Directed by Adam Wingard, David Bruckner, Ti West, Glenn McQuaid, Joe Swanberg, and Radio Silence
Written by Simon Barrett, David Bruckner, Nicholas Tecosky, Ti West, Glenn McQuaid, Matt Bettinelli-Olpin, Tyler Gillett, Justin Martinez, and Chad Villella
Imagine you went trick-or-treating. Knowing the area, you take a big empty bag. You go to six different houses, the ones with all the spooky decorations and lighted jack-o-lanterns. The ones where you know the owners love Halloween.
At the first house, the proprietor takes out a huge bag of candy, and as your eyes widen with gleeful expectation, they pull out one lousy piece, and drop it into your bag with a hollow thud.
As you go to the next five houses, this event repeats itself, and at the end of the night, your bag is dreadfully light; with only six small pieces from contributors that could’ve and should’ve given you much more.
When you get home, you empty out your soupçon of candy and start to eat them. But as you unwrap each piece one by one, you find them to be empty, duped out of the confectionary you were promised.
If this ever happened to you, don’t go see the found footage horror anthology, V/H/S, because it will only happen again.
Although directed by six horror film veterans, each takes a turn in passing the buck, creating gripping but pointless individual segments that ultimately disappoints. Neither relevant nor holistic, V/H/S is a disjointed excuse to see people getting killed.
The story kicks off with a group of petty criminals, ones that are foolish and audacious enough to record all their crimes and misdemeanors. Seeking more money, they accept a job from a mysterious third party, which requires them to retrieve a particular piece of footage.
Directed to go to a rundown house in the middle of nowhere, the group find, in one of the rooms, an ominous wall of televisions, along with stacks of VHS tapes. In the basement, they find even more, and as they sift through them all to find the one containing the footage, they are unceremoniously treated to an onslaught of horrifying videos.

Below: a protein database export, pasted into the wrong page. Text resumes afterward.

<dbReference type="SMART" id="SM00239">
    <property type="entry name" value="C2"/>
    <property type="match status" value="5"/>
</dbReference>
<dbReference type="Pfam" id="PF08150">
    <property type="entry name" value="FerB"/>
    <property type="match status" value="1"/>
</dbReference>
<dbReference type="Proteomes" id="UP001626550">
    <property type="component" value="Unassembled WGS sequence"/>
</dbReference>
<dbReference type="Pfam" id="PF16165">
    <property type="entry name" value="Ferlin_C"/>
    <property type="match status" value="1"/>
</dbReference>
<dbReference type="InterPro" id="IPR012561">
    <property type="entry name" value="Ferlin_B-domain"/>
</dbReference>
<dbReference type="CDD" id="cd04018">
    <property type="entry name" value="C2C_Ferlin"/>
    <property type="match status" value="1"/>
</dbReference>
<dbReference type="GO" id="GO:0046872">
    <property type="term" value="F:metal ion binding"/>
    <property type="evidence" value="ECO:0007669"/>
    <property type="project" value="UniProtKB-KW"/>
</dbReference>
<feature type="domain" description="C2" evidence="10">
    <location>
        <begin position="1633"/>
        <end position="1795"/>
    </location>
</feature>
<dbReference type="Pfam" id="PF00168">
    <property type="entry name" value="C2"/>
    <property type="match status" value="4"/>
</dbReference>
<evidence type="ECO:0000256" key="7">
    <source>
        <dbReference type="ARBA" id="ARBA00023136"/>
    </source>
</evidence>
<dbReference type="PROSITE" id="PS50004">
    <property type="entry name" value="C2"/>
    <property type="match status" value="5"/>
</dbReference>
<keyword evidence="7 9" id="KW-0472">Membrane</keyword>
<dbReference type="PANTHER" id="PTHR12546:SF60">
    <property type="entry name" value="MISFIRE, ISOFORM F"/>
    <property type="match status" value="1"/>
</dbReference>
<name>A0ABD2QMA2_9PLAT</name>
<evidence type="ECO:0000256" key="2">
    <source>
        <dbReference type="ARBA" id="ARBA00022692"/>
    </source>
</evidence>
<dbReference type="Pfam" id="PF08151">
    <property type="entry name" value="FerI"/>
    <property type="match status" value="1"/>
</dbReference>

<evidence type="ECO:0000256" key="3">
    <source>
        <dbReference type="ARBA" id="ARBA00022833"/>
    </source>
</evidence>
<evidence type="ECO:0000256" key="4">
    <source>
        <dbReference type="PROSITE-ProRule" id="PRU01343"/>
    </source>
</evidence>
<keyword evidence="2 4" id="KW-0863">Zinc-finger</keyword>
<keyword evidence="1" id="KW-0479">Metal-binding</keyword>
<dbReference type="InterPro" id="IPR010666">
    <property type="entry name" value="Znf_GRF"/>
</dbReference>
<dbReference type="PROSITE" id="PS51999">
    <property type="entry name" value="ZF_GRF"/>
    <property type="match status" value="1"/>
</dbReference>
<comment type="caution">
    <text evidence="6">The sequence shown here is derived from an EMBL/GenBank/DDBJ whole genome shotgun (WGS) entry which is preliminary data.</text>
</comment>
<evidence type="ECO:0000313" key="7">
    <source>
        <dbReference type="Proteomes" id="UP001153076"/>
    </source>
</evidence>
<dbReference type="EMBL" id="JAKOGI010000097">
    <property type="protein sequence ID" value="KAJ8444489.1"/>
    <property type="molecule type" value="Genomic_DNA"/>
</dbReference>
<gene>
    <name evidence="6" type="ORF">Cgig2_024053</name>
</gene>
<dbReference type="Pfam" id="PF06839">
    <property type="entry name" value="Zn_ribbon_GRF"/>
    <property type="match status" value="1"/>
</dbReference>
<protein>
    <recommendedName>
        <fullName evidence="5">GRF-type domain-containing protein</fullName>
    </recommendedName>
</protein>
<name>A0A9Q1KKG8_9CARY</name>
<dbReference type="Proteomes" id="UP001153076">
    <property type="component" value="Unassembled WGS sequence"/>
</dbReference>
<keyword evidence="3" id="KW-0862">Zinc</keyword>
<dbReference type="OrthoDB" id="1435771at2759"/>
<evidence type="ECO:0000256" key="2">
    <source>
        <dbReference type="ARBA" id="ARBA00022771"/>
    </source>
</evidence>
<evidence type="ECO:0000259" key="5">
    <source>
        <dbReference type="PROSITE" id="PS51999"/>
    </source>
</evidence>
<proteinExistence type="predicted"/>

Filmed in various first-person point-of-views, the movie exists on an extremely visceral level, putting the viewer directly in the shoes of the person taking the original video, and of the criminals watching.
But where the film ultimately fails is in giving us a reason to care, particularly ‘whom’. In each segment, we are introduced to a group of people, and as we follow them and their respective ventures, we get a vague sense of whom they are.
We may or may not grow to like them during their brief appearances in the film, but when each segment concludes, they are immediately forgotten and never brought up again.
Investing in six different scenarios is emotional taxing, and by the second or third sequence, when it’s evident that all the investment was for nought, we find ourselves emotionally spent.
This also extends to their respective stories, some of which involve stalkers, aliens, haunted houses, and paranormal activity. More than once, we will be engrossed into a particular story and its mythos only to have it end abruptly.
There are more than a few instances where we want to know what happens next or why everything happened at all, only for the film to move on to the next video.
We are left asking why the events in the film even happen and why should we even care. Without a clear motivation or any attempt to tie things together, the film actually feels like a laboured excuse to watch people getting killed in a grotesque fashion, and to watch plenty of women get naked.
But for anyone that’s seen Cabin in the Woods and understood its underlying message, or to anyone who likes their films to make sense in totality, V/H/S and its intentions are disabused and anachronistic, amounting to what is essentially the macabre kin of America’s Funniest Home Videos.
– Justin Li
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